Epley noted that his annual budgets usually have a carryover, but that he wants to keep the pressure on JPs regarding employee pay, saying that it is more efficient to keep an employee than to train a new one. He also cautioned that new programs can cut in to salaries.

The automation fund of the circuit judge is funded by 50 percent of a $5 processing fee which generates about $15,000 a year. Epley asked to budget $5,000 of that, so he could spend it as needed without coming back to the quorum court for an appropriation, though he does not anticipate spending it. He stated that the monies will likely be used as the state is "pressuring" for court records to be put on the internet.

In his drug court fund, Epley asked to spend the $223 which has built up to pay for two graduation ceremonies, noting that graduations had not been previously funded and had been paid for privately.

Epley also asked for consideration of other professional services for families in need of services and petitions, which primarily consist of actions regarding students who do not attend school, in which the state requires the students have attorneys before any action can take place.

Road Department Supervisor James Kelly proposed a budget, also with few surprises, but with increased transparency.

Roads funds do not come from county general revenues, but are funded by a designated road tax and other sources.

In discussion, Kelly stated that employee wages for his department have lagged behind that of other county departments.

State turnback at the end of February is estimated at $437,387.13.

The department currently has six unfilled positions, he said, and Williams noted that one employee left due to low wages, taking a job unrelated to road construction.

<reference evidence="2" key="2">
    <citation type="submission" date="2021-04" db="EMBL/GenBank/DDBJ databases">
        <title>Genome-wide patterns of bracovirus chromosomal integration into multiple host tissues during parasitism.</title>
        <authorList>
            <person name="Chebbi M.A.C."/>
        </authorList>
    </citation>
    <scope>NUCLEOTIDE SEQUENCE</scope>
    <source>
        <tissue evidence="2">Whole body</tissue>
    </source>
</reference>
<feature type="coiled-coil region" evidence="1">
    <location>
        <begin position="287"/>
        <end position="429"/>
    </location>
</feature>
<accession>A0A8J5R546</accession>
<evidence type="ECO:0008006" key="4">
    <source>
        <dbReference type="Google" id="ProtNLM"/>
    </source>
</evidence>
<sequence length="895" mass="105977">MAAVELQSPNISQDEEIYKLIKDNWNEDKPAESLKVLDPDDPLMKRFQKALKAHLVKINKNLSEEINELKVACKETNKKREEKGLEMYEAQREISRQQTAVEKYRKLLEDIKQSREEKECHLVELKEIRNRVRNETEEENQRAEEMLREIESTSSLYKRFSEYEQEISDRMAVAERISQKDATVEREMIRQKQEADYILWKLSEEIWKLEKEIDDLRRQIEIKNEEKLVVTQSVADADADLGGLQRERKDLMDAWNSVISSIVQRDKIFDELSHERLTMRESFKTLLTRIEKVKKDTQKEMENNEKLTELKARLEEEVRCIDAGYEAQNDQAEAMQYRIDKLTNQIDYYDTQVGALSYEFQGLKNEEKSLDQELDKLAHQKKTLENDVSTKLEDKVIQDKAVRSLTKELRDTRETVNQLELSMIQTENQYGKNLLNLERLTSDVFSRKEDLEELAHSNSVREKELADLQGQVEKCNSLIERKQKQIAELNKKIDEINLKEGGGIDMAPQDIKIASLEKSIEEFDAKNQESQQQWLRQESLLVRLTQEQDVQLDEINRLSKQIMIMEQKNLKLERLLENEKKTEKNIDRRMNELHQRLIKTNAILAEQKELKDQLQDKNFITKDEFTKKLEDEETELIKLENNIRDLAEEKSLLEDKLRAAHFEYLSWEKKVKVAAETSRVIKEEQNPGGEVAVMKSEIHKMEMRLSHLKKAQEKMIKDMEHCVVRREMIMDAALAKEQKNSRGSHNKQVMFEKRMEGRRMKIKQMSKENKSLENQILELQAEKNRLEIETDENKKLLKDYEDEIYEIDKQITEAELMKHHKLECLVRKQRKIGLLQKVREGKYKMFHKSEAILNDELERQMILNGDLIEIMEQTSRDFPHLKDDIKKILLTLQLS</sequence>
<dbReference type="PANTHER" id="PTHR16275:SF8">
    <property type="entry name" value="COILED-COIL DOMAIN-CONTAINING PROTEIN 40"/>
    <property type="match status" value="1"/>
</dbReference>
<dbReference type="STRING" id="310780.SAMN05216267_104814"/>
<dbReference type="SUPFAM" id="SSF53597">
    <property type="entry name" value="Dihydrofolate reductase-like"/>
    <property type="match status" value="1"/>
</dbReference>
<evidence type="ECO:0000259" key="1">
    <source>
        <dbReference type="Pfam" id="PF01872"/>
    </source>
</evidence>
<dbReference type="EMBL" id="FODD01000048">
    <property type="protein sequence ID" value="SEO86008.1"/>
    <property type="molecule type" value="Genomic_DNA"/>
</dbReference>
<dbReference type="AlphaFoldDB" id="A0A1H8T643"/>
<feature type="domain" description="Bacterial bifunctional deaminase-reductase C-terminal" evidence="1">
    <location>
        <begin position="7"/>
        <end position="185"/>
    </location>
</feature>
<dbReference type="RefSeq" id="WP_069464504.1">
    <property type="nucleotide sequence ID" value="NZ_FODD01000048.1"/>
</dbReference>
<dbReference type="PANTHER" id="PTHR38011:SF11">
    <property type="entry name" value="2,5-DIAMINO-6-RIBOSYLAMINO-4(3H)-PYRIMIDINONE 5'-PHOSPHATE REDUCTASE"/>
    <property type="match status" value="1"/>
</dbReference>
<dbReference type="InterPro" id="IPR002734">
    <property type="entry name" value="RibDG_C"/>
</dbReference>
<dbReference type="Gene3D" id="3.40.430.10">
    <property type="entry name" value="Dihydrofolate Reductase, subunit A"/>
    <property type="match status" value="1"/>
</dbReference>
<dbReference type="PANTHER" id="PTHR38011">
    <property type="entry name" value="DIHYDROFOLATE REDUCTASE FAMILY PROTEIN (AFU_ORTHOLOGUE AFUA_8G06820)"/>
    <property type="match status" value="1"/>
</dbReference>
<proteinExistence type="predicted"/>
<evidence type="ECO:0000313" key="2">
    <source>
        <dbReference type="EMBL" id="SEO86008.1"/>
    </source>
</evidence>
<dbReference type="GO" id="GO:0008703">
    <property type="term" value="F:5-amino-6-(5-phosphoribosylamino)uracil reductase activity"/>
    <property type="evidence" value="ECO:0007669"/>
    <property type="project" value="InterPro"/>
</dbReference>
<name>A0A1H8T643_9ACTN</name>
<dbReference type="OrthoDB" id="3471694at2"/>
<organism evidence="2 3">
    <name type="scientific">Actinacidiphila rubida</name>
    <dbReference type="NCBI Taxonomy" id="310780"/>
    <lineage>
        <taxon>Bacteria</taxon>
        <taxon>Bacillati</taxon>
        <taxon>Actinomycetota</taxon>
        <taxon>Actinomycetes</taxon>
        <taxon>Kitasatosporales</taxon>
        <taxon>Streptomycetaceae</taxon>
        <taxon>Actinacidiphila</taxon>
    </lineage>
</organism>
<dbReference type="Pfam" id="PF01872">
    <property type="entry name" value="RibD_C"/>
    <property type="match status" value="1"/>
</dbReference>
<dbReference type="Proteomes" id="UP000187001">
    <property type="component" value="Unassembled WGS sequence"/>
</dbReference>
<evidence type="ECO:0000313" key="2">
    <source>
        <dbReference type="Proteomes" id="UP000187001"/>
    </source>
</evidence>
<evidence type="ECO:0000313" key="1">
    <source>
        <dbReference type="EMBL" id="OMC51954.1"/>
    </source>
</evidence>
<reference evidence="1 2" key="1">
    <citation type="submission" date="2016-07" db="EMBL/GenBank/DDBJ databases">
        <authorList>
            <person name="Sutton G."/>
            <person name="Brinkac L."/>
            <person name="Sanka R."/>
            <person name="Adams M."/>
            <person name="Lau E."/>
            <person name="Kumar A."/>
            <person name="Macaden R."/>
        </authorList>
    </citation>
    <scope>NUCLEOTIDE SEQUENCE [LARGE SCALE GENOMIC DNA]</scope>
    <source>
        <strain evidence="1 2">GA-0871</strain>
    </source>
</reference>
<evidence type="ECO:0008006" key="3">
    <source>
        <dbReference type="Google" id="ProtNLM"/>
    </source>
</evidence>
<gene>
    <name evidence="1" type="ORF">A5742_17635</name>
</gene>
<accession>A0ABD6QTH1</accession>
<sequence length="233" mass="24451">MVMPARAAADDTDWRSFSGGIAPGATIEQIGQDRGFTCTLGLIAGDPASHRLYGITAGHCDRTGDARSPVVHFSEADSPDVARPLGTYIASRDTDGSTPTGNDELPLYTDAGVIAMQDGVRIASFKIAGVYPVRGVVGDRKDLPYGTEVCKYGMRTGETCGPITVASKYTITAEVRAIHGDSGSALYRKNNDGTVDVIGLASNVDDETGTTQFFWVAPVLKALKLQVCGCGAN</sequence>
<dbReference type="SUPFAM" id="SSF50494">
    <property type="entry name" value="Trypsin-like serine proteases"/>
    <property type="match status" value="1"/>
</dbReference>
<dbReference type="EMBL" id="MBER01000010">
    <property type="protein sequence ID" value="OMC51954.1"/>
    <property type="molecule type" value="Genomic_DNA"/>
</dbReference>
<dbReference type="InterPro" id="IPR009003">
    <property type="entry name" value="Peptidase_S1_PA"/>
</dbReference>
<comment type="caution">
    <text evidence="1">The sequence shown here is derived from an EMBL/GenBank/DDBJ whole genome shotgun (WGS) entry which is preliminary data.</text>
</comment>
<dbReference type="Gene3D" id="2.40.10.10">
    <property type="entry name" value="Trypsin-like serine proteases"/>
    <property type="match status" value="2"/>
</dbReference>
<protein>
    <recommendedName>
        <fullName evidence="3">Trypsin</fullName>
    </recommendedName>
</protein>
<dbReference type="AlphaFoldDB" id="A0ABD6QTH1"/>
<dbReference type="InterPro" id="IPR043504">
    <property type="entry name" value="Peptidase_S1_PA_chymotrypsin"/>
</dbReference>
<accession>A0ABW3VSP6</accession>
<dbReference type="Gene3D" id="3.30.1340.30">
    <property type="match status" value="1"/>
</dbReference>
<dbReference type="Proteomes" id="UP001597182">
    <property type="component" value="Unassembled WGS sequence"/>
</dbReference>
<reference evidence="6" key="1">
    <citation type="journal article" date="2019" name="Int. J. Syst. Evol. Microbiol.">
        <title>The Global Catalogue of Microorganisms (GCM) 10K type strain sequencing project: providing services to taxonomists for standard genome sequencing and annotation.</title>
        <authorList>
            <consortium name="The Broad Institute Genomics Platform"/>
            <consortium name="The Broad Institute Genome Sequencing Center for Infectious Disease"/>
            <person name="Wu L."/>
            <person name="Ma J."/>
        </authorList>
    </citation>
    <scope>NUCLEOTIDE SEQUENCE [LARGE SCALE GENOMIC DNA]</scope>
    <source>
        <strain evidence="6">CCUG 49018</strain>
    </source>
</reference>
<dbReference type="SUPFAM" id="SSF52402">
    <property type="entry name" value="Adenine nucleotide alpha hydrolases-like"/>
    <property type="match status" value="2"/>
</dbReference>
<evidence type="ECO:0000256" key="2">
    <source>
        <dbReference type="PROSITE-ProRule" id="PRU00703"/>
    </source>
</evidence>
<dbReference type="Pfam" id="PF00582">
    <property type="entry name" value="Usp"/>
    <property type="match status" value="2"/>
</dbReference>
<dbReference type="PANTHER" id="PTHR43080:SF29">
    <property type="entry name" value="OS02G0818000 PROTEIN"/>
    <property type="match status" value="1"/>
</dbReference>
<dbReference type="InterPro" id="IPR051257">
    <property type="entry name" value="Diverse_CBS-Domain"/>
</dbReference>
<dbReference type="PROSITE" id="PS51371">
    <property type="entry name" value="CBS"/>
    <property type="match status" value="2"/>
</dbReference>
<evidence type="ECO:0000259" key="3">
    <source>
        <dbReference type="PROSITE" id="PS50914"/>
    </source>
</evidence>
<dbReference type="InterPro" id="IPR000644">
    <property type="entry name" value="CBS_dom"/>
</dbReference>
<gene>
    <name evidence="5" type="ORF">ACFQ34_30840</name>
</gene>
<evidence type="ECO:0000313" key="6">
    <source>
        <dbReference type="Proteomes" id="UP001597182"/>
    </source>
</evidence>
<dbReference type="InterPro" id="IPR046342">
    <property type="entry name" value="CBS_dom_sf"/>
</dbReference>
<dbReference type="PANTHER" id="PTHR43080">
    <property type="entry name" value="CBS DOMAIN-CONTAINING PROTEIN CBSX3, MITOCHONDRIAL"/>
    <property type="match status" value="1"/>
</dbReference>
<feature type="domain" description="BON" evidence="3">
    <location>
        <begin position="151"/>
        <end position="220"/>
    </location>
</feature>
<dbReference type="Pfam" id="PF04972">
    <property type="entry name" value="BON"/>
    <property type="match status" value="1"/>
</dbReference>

That situation prompted queries from Link regarding three employees, one in 911, one in the prosecutor's office and one in roads, who were hired with pay exceeding the maximum allowed by law by the quorum court.

"We got to find a way for equity," she said, allowing that the matter is a "touchy subject."

Collins reiterated Kelly, saying that wages in the road department have fallen behind that of others for several years.

Kelly eliminated the assistant road department foreman's position, saying that other employees are being trained to take his place as needed.

He also called for creation of a new line item for medications and drugs, essentially a first aide kit.

But, as expected, the increased cost of fuel and oil has impacted the department this year, with fuels, oils and lubricants going over budget in 2007 to $165,000. Kelly asked for $200,000 for 2008.

Similarly, $214,000 was spent for asphalt in 2007 while only $175,000 was budgeted. Kelly asked for $237,000 for 2008.

He also asked for increases for tires and tubes as a safety issue, with Justice of the Peace Morris Pate stating that he could stick his "hand in a crack on a tire," and Kelly noting that that tire was rebooted and put back on the road.

Williams stated that the money is there for the road department, and that the question is how the money is used.

In the sundry expenses of the road department was money for water, as the water from the tap at the department headquarters is black.

Williams noted that the county is working to utilize as much state aid money as it can, and that training efforts are resulting in a higher level of employee performance.

The Road Department could carry as much as $800,000 into 2008.

Other departmental budgets are expected to be addressed by the quorum court as a whole at its Friday meeting.